Euterpe catinga var. roraimae (Dammer) A.J.Hend. & Galeano, Fl. Neotrop. Monogr. 72: 28 (1996)

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Distribution

Known from the Guayana higlands, Brazil, Ecuador, and Peru. (Borchsenius F., Borgtoft-Pedersen H. and Baslev H. 1998. Manual to the Palms of Ecuador. AAU Reports 37. Department of Systematic Botany, University of Aarhus, Denmark in collaboration with Pontificia Universidad Catalica del Ecuador)A

Venezuela (Amazonas, Bolívar), Guyana, Ecuador (Pastaza), and Brazil (Amazonas); white-sand soi ls in wet or swampy areas in low forest. cloud forest or dwarf forest on tepui summits in the Guayana Highland (or rarely on Andean slopes), at 900-2100 m. In some areas it can form large and dominant stands. The Andean populalion is geographically isolaled and grows on different soils (Gloria Galeano & A. Henderson: Flora Neotropica, Monograph 72)B

Discussion

  • Wessels Boer ( 1972, 1988) separated Euterpe roraimae from other species on the strength of its fruits with ruminate endosperm, even though the specimens he examined clearly have homogeneous endosperms. As discussed above, this variety is somewhat problematic. Most specimens from the Guayana Highland are uniform, although there appear to be some local forms, especially in color of inflorescence tomentum. In the western and central Guayana Highland (Neblina, Chimanta, Duida, etc.), the inflorescence tomentum is reddish brown, whereas in the eastern part of the range (Venamo, Roraima) the tomentum is usually brownish white. Fruit color also varies from reddish brown to purple-black. Some specimens lack the leaf scales, and then the leaves are rather glaucous, although it is not clear if these are old leaves from which the scales have fallen. The specimens from the Andes of Ecuador have whitish brown rachillae (like E. catinga var. catinga), although the flowers are reddish. (Gloria Galeano & A. Henderson: Flora Neotropica, Monograph 72)B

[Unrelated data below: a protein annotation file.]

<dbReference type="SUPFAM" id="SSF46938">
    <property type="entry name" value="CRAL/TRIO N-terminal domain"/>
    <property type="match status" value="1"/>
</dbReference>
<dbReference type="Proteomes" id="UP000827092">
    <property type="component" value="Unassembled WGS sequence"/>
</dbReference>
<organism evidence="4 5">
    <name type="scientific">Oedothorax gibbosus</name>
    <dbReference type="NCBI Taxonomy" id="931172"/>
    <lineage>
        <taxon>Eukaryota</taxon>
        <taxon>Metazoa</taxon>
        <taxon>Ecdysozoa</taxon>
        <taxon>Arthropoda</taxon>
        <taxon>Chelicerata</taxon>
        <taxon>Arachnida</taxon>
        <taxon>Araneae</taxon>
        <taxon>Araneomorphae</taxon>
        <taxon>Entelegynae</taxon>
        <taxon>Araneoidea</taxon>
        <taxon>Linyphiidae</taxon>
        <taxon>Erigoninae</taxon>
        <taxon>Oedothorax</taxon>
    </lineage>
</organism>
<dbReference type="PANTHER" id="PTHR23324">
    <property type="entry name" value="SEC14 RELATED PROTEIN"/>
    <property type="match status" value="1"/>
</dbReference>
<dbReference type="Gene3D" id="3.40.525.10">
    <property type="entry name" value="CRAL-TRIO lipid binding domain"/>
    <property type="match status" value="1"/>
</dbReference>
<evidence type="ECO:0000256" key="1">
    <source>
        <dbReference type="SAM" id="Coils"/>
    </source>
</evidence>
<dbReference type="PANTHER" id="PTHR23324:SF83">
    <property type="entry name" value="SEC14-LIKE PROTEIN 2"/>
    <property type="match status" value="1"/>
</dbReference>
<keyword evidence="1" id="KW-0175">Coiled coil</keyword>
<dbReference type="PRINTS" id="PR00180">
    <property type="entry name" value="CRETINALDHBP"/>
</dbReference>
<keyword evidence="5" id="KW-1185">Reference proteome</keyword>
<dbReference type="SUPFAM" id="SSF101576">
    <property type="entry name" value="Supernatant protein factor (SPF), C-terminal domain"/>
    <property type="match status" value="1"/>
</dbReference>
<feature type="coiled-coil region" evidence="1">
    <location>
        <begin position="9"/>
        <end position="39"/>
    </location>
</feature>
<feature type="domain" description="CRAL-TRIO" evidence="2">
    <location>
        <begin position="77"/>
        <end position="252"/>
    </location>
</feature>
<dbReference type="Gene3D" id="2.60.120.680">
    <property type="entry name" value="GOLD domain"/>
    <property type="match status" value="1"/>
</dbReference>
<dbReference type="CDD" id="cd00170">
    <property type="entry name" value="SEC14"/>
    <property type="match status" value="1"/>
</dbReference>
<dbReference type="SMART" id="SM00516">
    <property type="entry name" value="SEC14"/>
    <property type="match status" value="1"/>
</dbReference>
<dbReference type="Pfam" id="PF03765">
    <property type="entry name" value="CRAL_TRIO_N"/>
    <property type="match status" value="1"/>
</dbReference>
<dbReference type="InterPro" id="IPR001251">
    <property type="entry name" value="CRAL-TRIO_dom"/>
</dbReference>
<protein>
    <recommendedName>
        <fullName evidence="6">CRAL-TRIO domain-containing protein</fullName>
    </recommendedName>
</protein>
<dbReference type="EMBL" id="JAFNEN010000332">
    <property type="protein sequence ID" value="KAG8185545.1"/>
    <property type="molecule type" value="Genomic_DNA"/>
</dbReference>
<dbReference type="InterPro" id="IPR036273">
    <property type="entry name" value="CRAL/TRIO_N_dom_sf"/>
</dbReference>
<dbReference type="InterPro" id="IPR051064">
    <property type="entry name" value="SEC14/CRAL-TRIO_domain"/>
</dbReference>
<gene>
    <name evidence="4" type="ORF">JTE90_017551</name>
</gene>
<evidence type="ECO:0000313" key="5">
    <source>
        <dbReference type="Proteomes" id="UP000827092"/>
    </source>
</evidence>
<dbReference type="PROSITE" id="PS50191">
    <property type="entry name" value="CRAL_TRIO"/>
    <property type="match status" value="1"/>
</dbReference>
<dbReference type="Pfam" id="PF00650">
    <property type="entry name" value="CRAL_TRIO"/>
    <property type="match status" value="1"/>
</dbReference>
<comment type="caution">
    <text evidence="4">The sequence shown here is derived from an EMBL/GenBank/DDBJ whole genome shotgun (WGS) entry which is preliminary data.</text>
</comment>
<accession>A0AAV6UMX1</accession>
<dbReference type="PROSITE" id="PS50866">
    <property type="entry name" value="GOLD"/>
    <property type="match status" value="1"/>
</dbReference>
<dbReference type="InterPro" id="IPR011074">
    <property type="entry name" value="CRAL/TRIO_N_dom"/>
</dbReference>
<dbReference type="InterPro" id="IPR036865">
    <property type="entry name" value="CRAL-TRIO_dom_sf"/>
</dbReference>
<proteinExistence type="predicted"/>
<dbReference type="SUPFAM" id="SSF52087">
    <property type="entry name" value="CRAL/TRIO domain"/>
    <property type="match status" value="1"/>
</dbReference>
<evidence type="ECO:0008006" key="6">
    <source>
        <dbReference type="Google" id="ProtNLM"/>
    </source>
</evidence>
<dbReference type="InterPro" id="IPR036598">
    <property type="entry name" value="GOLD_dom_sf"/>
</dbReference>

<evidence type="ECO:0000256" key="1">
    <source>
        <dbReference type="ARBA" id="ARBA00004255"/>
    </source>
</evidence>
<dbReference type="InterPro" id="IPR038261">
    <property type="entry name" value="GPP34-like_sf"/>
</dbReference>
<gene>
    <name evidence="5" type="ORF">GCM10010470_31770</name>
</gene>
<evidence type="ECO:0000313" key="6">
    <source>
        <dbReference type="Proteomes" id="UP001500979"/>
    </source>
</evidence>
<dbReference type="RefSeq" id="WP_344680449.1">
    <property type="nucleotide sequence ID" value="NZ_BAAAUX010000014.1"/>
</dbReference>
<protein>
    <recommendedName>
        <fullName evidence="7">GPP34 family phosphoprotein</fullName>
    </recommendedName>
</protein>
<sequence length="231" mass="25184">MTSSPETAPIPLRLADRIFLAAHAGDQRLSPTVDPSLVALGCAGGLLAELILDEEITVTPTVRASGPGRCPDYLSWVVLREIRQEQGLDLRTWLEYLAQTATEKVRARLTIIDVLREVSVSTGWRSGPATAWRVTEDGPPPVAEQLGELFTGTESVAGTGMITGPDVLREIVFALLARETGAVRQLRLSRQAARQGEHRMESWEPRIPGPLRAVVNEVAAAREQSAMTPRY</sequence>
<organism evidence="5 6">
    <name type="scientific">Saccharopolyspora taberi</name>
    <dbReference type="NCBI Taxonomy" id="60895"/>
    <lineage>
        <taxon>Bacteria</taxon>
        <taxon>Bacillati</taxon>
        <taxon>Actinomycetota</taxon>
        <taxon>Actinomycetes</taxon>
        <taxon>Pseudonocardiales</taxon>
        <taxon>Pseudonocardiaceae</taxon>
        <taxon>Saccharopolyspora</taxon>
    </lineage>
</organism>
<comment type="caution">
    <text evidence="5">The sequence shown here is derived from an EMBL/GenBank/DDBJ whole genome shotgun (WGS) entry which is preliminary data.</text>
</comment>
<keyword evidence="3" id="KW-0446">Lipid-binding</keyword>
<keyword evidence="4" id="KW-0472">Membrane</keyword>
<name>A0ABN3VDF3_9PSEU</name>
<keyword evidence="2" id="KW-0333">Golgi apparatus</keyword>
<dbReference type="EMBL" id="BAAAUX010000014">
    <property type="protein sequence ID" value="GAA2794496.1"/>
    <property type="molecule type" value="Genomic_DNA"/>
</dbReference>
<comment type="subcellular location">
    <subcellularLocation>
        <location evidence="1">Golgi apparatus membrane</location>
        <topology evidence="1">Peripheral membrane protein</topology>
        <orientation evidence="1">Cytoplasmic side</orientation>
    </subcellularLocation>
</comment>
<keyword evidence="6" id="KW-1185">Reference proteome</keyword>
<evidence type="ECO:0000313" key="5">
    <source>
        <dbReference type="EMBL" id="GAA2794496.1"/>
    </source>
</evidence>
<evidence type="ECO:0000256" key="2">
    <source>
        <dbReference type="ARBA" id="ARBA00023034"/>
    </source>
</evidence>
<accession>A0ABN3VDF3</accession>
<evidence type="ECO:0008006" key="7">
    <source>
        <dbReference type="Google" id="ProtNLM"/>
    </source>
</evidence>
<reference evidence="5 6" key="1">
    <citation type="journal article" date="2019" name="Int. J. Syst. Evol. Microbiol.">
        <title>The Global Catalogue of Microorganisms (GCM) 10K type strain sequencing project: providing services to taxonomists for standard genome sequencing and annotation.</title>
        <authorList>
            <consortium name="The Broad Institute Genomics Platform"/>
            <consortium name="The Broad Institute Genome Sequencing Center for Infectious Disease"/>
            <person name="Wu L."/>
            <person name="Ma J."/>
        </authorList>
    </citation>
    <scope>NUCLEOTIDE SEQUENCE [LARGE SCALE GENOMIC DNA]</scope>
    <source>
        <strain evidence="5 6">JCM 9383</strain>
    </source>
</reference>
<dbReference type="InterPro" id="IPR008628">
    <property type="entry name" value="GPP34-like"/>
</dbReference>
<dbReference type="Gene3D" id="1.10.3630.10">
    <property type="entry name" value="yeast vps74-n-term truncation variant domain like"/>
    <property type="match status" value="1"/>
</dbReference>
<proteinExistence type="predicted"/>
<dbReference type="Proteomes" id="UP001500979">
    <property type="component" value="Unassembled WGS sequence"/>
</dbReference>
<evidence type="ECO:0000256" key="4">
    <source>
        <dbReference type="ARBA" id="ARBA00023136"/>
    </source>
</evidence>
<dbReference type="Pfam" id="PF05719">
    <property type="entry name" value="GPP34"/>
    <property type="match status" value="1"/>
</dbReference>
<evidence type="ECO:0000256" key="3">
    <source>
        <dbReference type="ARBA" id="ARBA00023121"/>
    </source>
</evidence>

Common Name

  • Venezuela: manaca. (Gloria Galeano & A. Henderson: Flora Neotropica, Monograph 72)B

Uses

  • The palm heart is occasionally eaten and the fruits made into a drink. (Gloria Galeano & A. Henderson: Flora Neotropica, Monograph 72)B

Description

  • The variety is recognised by its densely black-scaly petiole (Borchsenius F., Borgtoft-Pedersen H. and Baslev H. 1998. Manual to the Palms of Ecuador. AAU Reports 37. Department of Systematic Botany, University of Aarhus, Denmark in collaboration with Pontificia Universidad Catalica del Ecuador)A
  • Stems solitary, or cespitose with 2-6(-10) ttems forming a clump, 4-15 m tall, 7-15 cm diam.
    Leaves 6-11; sheath 0.3-1 m long including a 1-2(-9) cm ligule, green, yellow-green, bluish green or with a bluish glaucous bloom, near the apex with a dense to moderate covering of large, black or reddish brown, raised, twisted scales, glabrescent; peliole (6-)25-45 cm long, densely covered adaxially with black or reddish brown, raised, ramenta-like scales, abaxially with fewer scales. occasionally glabrous and then somewhat glaucous; rachis 1.6-2.5 m long, densely to moderately covered wilh scales like those of petiole, occasionally glabrous: pinnae 33-47 per side, pendulous or less commonly ± horizonlally spreading, green adaxially, lighter green abaxially; basal pinna 0.5-1 m x 0.3-2 cm; middle pinnae 42-84 x 1.5-4.5 cm; apical pinna 13- 31 x 0.6-2 cm.
    Inflorescences infrafoliar; peduncle 6-14 cm long; prophyll 0.5-1 m long; peduncular bract 46-90 em long; rachis 25-45 cm long; rachillae to 150, 35-75 cm long, 2-4 mm diam. at anthesis, densely covered with short, stiff, branched, 0.1 mm long, reddish brown or lighter brown hairs; fruits 0.8-1.3 cm diam. (Gloria Galeano & A. Henderson: Flora Neotropica, Monograph 72)B

Materials Examined